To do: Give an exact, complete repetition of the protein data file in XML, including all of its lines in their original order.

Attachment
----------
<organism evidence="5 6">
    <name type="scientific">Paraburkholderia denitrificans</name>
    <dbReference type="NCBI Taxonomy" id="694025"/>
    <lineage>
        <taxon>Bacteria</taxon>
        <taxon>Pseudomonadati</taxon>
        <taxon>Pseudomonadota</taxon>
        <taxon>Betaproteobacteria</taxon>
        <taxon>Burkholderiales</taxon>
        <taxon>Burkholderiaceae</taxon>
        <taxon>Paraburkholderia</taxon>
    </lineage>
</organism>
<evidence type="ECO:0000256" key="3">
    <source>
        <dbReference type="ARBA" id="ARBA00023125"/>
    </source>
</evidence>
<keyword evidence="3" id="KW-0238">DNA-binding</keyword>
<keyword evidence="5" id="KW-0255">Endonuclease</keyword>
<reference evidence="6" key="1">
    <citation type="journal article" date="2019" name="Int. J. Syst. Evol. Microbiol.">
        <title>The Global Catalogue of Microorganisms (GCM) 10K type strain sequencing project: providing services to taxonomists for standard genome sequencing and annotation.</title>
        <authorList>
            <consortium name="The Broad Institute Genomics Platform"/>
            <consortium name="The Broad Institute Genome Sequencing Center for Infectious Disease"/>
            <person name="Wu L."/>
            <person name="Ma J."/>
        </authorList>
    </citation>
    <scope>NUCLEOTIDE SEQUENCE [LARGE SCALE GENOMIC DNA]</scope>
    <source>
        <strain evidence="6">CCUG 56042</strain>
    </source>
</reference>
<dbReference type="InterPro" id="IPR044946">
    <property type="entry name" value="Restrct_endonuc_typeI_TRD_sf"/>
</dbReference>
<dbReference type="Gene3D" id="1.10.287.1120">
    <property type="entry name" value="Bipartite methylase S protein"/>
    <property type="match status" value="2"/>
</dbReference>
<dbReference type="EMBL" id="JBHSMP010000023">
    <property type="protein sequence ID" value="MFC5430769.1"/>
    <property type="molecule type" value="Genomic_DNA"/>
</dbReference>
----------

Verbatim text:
<organism evidence="5 6">
    <name type="scientific">Paraburkholderia denitrificans</name>
    <dbReference type="NCBI Taxonomy" id="694025"/>
    <lineage>
        <taxon>Bacteria</taxon>
        <taxon>Pseudomonadati</taxon>
        <taxon>Pseudomonadota</taxon>
        <taxon>Betaproteobacteria</taxon>
        <taxon>Burkholderiales</taxon>
        <taxon>Burkholderiaceae</taxon>
        <taxon>Paraburkholderia</taxon>
    </lineage>
</organism>
<evidence type="ECO:0000256" key="3">
    <source>
        <dbReference type="ARBA" id="ARBA00023125"/>
    </source>
</evidence>
<keyword evidence="3" id="KW-0238">DNA-binding</keyword>
<keyword evidence="5" id="KW-0255">Endonuclease</keyword>
<reference evidence="6" key="1">
    <citation type="journal article" date="2019" name="Int. J. Syst. Evol. Microbiol.">
        <title>The Global Catalogue of Microorganisms (GCM) 10K type strain sequencing project: providing services to taxonomists for standard genome sequencing and annotation.</title>
        <authorList>
            <consortium name="The Broad Institute Genomics Platform"/>
            <consortium name="The Broad Institute Genome Sequencing Center for Infectious Disease"/>
            <person name="Wu L."/>
            <person name="Ma J."/>
        </authorList>
    </citation>
    <scope>NUCLEOTIDE SEQUENCE [LARGE SCALE GENOMIC DNA]</scope>
    <source>
        <strain evidence="6">CCUG 56042</strain>
    </source>
</reference>
<dbReference type="InterPro" id="IPR044946">
    <property type="entry name" value="Restrct_endonuc_typeI_TRD_sf"/>
</dbReference>
<dbReference type="Gene3D" id="1.10.287.1120">
    <property type="entry name" value="Bipartite methylase S protein"/>
    <property type="match status" value="2"/>
</dbReference>
<dbReference type="EMBL" id="JBHSMP010000023">
    <property type="protein sequence ID" value="MFC5430769.1"/>
    <property type="molecule type" value="Genomic_DNA"/>
</dbReference>